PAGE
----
Introduction: Duct Tape Wallet

I hate spending money. Especially on a wallet, to hold my money. So I decided to make my own wallet out of duct tape.

The benefits of making your own wallet as opposed to buying one, is that you can customize it to fit your own needs. For instance, you can add a little pocket for change, or a window for a picture of your girlfriend. Also you can pull off the duct tape and fix things you want to change.

I am by no means an expert, but I've made about three wallets with varying degrees of success. So hopefully, I can give you some tips that I figured out along the way.

Step 1: Materials

you will need the following materials.

1) Two old cards that you don't need (I used my girlfriends old student ID and library card)
2) duct tape (I bought a roll at a gas station for $2)
3) scissors
4) anything to decorate your wallet with (patches, stickers, etc)

There is a lot of duct tape that comes in interesting colors, if you want one that's a bit more colorful.

You'll want to do this on a clean table, because your duct tape is going to stick to it at some point.

Step 2: Backbone

Duct tape is very flexible and your wallet can get all mashed up unless it has some sort of backbone to keep it pretty much in the same shape.  That's where the old cards come in.

Cut two strips of duct tape and use them to cover the two cards. You'll want to space out the cards enough for a good fold.  Also, the outside tape needs to be bigger than the inside tape (or it won't fold very well).

Step 3: Clean Edges

So one of the biggest problems with duct tape wallets is that they are sticky, and over time if you don't do the edges right, you money will stick to the inside of your wallet (which might be a good thing). So as you cover the cards try to cover the edges and corners by going over them, instead of having these little sticky pieces sticking out.  Sometimes this requires some creative gift wrapping skills to get it to all come out right, but don't make it too bulky, or it will make the whole thing messier.  If you mess up, you can always rip the duct tape back off and do it again.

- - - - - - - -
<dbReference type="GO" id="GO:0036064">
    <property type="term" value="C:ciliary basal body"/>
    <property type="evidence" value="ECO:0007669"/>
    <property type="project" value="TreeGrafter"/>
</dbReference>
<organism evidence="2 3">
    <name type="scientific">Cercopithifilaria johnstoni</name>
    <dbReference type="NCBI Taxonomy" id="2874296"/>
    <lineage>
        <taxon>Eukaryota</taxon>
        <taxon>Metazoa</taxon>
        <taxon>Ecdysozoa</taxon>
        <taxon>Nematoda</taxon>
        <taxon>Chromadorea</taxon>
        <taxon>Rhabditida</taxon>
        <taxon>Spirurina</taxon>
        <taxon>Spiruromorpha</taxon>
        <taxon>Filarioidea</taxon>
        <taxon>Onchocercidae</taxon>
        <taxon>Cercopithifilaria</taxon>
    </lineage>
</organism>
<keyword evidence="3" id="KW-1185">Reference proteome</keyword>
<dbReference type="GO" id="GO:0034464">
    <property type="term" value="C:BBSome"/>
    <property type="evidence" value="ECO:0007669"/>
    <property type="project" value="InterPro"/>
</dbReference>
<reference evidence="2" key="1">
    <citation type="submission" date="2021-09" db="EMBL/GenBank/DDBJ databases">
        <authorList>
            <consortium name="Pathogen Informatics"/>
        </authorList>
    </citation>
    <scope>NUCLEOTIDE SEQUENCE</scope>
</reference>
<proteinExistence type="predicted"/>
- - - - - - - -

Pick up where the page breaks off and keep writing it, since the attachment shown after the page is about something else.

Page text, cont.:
Step 4: Bill Fold Inside

To do the bill fold, you need to start with the inside, to keep it clean and prevent any sticky seams from sticking to your money.  Start by adding two strips to the edge. This will be the inside of the bill fold. Make them long enough to wrap around the edges. Better too long than too short.

Step 5: Bill Fold Outside

Cover all the sticky parts, remembering to cover the edges. Also remember to keep this part a little longer because it's going to be on the outside of the fold. You should start to end up with something that starts to look like a wallet.

Step 6:

Now this is where you get to start making choices about what you want in your wallet.  Generally, the most important thing for me is having enough little pockets for all the little cards. So for this example, I put three pockets. But it's not incredibly difficult to put in six.

Pockets are basically the same as the bill fold. Stick a strip to the bottom and fold it backward and cover the sticky part.  It might take a few tries. Make sure you try a real card in it to see if it works.  Make sure it's clean with no sticky parts.

Step 7: More Pockets

If you want to put more than one pocket on a side, put a strip about halfway down and fold it over.  Then cover it with a second strip.

It also helps if someone holds it for you. :)

Step 8: Last Pocket

Just add the next one just like the last one, only further down. Test all three card holders and the bill fold.  If it works. You're done.